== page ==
Top 10 Mistakes on Mobile Devices and BYOD

Top 10 mistakes that mobile users and IT support make

BYOD PolicyWith the move towards BYOD and mobile devices, some support responsibilities fall on users.  These users often are not trained in the nuances of IT technology and methodologies.  Given this situation, Janco has categorized the top 10 areas were support for these users fails.

Bring Your Own Device Sample
  1. Blindly Upgrading – How many times have you upgraded only to find out (postmortem) that something in the upgrade has broken some feature or functionality your clients need to do their job?.
  2. Editing setup and configuration files without having a way back – Get users into the habit of copying and renaming backup configuration files so you know exactly where that working backup file is.
  3. Turing off a firewall or virus checking process – The user can’t seem to get a network function or feature to work so you shut off the firewall or virus checking to remove one possible hurdle.
  4. Lacking Documentation – Having to navigate around a device to discover the lay of the land wastes time.  Keep a good record of, network addresses, machine names and functions, etc. The more the better.
  5. Altering a user’s device without the user’s permission – IT support might undertake a task (without permission) that could cause data loss, or which could lead to much more serious problem.
  6. Experiment on a production device – Users might be tempted to try that new  application or “fix” they have heard of.
  7. Learn by doing – When the user or the IT support person comes across something new, don’t try to learn about it on the job.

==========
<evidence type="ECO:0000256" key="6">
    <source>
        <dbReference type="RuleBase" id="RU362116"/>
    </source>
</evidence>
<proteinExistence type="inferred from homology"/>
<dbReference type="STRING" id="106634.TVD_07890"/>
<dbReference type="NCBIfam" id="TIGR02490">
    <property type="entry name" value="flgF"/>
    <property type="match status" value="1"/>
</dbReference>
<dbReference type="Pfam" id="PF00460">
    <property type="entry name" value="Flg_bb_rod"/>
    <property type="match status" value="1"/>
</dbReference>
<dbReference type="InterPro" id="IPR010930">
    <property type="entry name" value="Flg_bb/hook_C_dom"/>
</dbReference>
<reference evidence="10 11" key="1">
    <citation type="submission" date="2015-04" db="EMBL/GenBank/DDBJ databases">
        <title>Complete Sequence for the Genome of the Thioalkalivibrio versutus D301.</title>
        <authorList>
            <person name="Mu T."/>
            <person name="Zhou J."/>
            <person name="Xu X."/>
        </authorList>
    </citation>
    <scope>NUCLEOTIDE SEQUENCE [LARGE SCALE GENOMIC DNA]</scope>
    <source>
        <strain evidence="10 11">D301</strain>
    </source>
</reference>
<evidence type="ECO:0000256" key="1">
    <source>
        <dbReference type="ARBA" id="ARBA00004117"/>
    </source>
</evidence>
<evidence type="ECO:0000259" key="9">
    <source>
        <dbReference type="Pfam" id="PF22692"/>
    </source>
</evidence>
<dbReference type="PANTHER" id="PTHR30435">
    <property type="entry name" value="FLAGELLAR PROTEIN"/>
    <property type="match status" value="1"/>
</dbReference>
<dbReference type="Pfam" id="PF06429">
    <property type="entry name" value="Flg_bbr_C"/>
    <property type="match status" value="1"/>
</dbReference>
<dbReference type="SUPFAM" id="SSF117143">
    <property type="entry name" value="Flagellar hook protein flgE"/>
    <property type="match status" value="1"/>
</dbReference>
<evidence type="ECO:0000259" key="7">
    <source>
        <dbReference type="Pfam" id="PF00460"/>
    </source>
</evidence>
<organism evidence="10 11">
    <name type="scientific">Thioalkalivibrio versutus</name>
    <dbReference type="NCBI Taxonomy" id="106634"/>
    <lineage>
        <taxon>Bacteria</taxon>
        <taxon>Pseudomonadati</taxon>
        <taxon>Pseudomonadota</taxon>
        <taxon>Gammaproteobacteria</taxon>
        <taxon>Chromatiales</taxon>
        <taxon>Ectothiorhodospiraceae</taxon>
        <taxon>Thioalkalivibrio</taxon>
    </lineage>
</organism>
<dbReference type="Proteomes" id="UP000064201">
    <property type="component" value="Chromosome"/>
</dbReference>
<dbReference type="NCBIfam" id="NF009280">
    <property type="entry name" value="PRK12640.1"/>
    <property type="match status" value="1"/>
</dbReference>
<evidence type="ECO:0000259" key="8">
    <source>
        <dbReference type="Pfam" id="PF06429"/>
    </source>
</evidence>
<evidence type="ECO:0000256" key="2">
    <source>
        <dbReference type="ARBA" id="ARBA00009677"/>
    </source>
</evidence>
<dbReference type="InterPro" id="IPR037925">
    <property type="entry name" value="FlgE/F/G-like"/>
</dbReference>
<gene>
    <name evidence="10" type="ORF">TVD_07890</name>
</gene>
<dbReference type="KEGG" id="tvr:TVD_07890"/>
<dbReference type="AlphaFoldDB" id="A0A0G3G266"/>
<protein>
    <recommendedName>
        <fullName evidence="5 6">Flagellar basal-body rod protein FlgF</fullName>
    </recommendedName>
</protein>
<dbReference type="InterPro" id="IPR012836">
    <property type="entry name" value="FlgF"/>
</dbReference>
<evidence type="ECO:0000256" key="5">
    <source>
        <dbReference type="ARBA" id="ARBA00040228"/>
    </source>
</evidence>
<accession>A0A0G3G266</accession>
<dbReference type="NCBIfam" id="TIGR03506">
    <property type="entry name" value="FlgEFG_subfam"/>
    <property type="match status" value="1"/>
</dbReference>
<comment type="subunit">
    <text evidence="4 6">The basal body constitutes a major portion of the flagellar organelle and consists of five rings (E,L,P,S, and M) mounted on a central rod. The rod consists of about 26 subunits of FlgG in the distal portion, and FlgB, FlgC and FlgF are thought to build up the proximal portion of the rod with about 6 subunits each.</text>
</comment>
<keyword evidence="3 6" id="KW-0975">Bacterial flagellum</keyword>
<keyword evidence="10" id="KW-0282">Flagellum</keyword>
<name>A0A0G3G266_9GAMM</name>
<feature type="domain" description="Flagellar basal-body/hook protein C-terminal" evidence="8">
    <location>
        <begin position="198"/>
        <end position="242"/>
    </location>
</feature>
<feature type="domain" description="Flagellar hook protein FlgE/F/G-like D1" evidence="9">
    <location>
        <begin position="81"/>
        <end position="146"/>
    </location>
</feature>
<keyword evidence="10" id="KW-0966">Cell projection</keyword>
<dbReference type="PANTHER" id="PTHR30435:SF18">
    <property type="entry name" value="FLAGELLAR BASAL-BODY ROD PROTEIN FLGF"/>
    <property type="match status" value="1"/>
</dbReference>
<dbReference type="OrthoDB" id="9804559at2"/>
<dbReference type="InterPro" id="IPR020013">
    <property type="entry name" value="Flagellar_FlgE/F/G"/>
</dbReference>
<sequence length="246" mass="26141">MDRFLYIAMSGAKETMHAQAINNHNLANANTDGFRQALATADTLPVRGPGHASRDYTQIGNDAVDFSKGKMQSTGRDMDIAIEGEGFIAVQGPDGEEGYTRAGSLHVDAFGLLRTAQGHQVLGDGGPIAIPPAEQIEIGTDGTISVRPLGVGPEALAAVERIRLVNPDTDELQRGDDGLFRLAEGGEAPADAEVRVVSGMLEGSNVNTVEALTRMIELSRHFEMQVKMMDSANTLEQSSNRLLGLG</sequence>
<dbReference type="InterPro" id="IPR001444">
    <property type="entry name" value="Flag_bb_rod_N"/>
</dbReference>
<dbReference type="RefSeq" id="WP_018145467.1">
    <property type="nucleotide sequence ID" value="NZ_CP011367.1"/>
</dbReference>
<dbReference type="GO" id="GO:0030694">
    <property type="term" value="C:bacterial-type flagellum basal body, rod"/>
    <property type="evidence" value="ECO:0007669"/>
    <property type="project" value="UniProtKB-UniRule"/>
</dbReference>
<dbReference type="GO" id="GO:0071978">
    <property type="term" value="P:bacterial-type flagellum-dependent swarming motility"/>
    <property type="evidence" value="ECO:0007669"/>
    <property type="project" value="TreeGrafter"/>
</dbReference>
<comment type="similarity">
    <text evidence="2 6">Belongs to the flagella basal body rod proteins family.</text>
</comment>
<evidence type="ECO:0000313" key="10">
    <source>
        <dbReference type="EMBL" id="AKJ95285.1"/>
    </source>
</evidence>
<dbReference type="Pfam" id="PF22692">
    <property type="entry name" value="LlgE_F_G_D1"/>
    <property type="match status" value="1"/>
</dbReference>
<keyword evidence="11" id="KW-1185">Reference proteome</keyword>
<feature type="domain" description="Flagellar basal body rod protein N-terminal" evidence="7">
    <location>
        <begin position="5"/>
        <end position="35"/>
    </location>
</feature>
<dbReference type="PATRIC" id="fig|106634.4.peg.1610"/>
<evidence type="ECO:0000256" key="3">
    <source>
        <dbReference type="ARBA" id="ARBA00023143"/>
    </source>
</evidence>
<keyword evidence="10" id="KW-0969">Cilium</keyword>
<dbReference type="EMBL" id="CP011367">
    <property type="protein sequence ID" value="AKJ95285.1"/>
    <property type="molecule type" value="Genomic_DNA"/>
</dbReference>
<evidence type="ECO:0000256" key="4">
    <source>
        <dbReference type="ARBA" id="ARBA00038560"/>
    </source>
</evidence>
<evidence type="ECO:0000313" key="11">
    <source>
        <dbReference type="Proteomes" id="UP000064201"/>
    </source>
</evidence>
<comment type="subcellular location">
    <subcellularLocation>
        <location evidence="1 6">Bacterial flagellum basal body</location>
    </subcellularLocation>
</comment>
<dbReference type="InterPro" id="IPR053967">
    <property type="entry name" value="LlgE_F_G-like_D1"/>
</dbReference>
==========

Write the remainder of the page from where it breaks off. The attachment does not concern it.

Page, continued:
8. Not knowing what else is being installed when a function is added to a mobile device – It is not unusual for some programs to automatically install new browsers or virus checking programs.  The device can become nearly unusable because of the added overhead or incompatibilities.  Even with Windows add/remove tool, many antivirus programs leave behind traces that can cause problems for other antivirus tools.
  9. Not knowing what the “real” problem is – If the user starts to fix the something that is not really the issue they could and often do make the problem worse.
  10. Not testing to validate that everything works – Once a solution is in place, users typically assume that everything works.  Many times when you add or fix one thing another does not work.

Author: Victor Janulaitis

M. Victor Janulaitis is the CEO of Janco Associates. He has taught at the USC Graduate School of Business, been a guest lecturer at the UCLA’s Anderson School of Business, a Graduate School at Harvard University, and several other universities in various programs.